Offshore workers employed by a contractor on Shell’s North Sea platforms are demanding the withdrawal of proposals to cut their terms and conditions. Unite is to meet with the Wood Group’s management team to press home offshore workers’ opposition to further cuts. The union is concerned that continuing reductions in the workforce could make it impossible to maintain the ‘rigorous’ health and safety standards required offshore. Unite Scottish secretary Pat Rafferty said: “Unite has long warned that the oil and gas industry is cutting too fast and too far. Lives and safety are being put at risk and workers have had enough.” He added: “Employers must not respond to the current downturn in this industry’s fortunes by putting people in a position of risk. Workers are feeling increasingly frustrated that their concerns are going unheard. I repeat our call for all involved in this vital industry to be brought together in an oil and gas summit so that safety standards are not the casualty of this downturn and that the potential for catastrophe is averted.” He added that the union would be consulting with its membership regarding possible official industrial action. Unite Scotland says it has been calling on the industry to redouble its efforts to tackle its safety challenges by properly engaging with workers and their trade unions, “particularly in light of the recent issues with Health and Safety Executive cuts, offshore helicopter transport safety and an ageing offshore infrastructure.” The union says around 50 per cent of fixed platforms on the UK continental shelf have exceeded their 25-year life span.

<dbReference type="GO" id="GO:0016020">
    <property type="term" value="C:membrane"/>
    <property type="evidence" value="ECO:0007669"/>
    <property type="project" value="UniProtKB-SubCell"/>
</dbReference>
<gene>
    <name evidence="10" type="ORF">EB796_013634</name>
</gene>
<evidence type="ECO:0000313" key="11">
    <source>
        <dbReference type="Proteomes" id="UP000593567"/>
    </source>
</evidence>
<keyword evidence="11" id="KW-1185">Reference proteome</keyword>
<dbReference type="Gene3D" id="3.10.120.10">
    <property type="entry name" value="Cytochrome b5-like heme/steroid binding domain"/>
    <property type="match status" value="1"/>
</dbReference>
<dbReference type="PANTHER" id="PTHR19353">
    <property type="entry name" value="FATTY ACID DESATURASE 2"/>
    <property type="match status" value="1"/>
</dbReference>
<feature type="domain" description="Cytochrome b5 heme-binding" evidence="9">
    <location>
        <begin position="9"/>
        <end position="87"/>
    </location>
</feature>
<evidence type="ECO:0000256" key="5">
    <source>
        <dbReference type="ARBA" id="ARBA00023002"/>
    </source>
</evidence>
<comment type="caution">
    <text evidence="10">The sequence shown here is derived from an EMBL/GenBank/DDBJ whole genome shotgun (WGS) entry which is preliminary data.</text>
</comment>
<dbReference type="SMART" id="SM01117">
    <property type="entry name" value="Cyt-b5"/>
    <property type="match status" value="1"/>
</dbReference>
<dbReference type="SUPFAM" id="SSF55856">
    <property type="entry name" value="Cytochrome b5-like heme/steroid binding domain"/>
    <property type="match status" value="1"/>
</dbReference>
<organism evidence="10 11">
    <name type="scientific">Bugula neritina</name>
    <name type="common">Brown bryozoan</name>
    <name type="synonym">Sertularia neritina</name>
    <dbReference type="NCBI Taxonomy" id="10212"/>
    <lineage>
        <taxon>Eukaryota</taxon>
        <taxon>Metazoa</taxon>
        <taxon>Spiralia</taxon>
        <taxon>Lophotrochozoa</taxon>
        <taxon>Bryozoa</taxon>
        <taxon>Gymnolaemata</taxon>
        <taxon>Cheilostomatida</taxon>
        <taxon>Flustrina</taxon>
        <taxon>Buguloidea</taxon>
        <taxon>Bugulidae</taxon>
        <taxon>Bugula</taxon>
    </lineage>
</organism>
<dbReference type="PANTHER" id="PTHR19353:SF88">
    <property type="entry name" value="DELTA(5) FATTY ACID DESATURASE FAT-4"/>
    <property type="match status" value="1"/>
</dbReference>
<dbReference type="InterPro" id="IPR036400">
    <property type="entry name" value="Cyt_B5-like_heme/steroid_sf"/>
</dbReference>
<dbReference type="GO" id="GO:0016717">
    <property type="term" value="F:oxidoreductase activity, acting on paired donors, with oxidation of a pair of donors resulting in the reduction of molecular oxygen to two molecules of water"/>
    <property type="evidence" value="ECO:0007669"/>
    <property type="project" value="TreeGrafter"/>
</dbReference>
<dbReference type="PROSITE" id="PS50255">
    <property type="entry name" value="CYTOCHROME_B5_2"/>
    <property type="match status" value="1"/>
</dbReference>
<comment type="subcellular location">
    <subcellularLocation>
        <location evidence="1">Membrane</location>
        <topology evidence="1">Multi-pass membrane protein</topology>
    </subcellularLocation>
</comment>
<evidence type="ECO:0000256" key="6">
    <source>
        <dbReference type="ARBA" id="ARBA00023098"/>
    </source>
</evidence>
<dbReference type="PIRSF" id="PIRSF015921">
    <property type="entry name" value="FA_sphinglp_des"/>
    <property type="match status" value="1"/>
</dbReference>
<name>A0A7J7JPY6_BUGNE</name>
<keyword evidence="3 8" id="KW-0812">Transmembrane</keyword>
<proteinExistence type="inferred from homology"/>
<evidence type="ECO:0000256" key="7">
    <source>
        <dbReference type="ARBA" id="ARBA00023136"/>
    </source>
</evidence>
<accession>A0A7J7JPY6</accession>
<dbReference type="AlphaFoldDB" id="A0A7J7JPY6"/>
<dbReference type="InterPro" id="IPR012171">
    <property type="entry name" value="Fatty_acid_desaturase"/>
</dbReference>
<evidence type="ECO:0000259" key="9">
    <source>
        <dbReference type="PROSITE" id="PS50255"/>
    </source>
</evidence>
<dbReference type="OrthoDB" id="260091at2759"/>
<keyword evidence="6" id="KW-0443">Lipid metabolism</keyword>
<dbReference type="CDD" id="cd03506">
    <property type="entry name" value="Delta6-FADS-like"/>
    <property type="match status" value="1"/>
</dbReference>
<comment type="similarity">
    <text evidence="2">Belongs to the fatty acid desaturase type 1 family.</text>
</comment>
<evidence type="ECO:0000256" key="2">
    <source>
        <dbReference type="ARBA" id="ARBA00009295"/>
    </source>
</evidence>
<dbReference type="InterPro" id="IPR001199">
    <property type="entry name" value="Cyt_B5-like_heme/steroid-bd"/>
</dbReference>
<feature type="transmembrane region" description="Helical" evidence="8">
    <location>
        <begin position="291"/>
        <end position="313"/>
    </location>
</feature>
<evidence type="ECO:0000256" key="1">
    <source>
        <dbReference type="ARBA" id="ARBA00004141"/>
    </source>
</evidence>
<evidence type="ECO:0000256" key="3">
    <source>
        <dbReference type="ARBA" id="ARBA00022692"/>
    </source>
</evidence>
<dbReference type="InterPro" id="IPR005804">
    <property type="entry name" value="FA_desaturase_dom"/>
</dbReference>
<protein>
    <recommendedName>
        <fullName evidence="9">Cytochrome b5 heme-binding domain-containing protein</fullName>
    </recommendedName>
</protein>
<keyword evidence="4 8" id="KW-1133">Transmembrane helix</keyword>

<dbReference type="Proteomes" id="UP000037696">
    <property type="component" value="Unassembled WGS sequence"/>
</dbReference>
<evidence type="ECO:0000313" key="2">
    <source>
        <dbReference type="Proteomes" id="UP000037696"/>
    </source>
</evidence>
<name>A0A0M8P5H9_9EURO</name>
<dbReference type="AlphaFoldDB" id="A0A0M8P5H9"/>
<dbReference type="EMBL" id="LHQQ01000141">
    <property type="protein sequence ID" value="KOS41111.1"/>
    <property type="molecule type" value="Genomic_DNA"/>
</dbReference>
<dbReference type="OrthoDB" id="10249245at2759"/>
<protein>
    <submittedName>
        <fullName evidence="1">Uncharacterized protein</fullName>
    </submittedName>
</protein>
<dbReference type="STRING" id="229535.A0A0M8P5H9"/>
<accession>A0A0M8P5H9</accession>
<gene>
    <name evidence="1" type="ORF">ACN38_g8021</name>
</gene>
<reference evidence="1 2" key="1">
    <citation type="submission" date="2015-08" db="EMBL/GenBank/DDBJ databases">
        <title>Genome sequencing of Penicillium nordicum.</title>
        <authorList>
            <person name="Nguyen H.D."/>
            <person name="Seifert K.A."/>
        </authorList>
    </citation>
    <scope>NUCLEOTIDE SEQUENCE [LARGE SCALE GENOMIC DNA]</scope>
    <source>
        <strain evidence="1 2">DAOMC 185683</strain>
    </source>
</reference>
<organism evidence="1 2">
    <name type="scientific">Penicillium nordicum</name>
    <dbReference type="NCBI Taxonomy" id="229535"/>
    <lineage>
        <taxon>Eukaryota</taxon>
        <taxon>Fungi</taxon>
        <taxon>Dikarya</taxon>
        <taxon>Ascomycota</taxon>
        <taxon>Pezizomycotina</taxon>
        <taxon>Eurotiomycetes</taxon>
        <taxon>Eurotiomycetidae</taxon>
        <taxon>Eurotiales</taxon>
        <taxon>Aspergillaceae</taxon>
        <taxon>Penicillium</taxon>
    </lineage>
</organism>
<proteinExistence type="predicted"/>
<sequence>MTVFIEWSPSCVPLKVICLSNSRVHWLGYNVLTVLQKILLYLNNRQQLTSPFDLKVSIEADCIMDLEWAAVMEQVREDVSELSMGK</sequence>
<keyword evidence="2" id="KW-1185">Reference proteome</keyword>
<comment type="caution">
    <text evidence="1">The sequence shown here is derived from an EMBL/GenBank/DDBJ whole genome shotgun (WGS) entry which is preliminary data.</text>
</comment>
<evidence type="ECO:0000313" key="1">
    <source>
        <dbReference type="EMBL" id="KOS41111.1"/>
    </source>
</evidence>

A union health and safety rep working for CGL, a leading drug and alcohol abuse charity, has been sacked after pointing out fire hazards that could have cost colleagues’ lives, her union Unite has said. The union is calling for the immediate reinstatement of Alison Morris, a drugs referral team leader Unite says has a 14-year exemplary record working for the NHS and the charity. She was summarily dismissed earlier this month from her Reach Out Recovery job, following her joint inspection with a fire brigade officer at the charity’s Birmingham city centre Scala House office in January. The inspection found non-operational fire alarms in the building. The safety rep reported that the building may be closed, if the problem was not sorted the following day. Senior management said she said it ‘would’ close, alleging she intentionally misleading management. Unite regional officer Caren Evans said: “This is one of the most extraordinary cases I have come across in my experience. Alison should have been praised for going the extra mile in her own time to protect her colleagues from death in fire, not dismissed for carrying out her duties.” She added: “Alison was transferred from the NHS in March 2015 to CGL and now she has been treated in the most horrendous way by a draconian management which has a vibrant anti-union bias. We are calling for Alison’s immediate reinstatement after what can only be described as a drumhead court martial. Unite has lodged an appeal against the sacking and Alison’s case has gone to Unite legal services to lodge an unfair dismissal claim should Alison not be re-instated.” Unite said that the 300-strong CGL workforce in Birmingham is backing the call for Alison’s immediate reinstatement. The union said if she is not given her job back, “an industrial action ballot is on the cards.”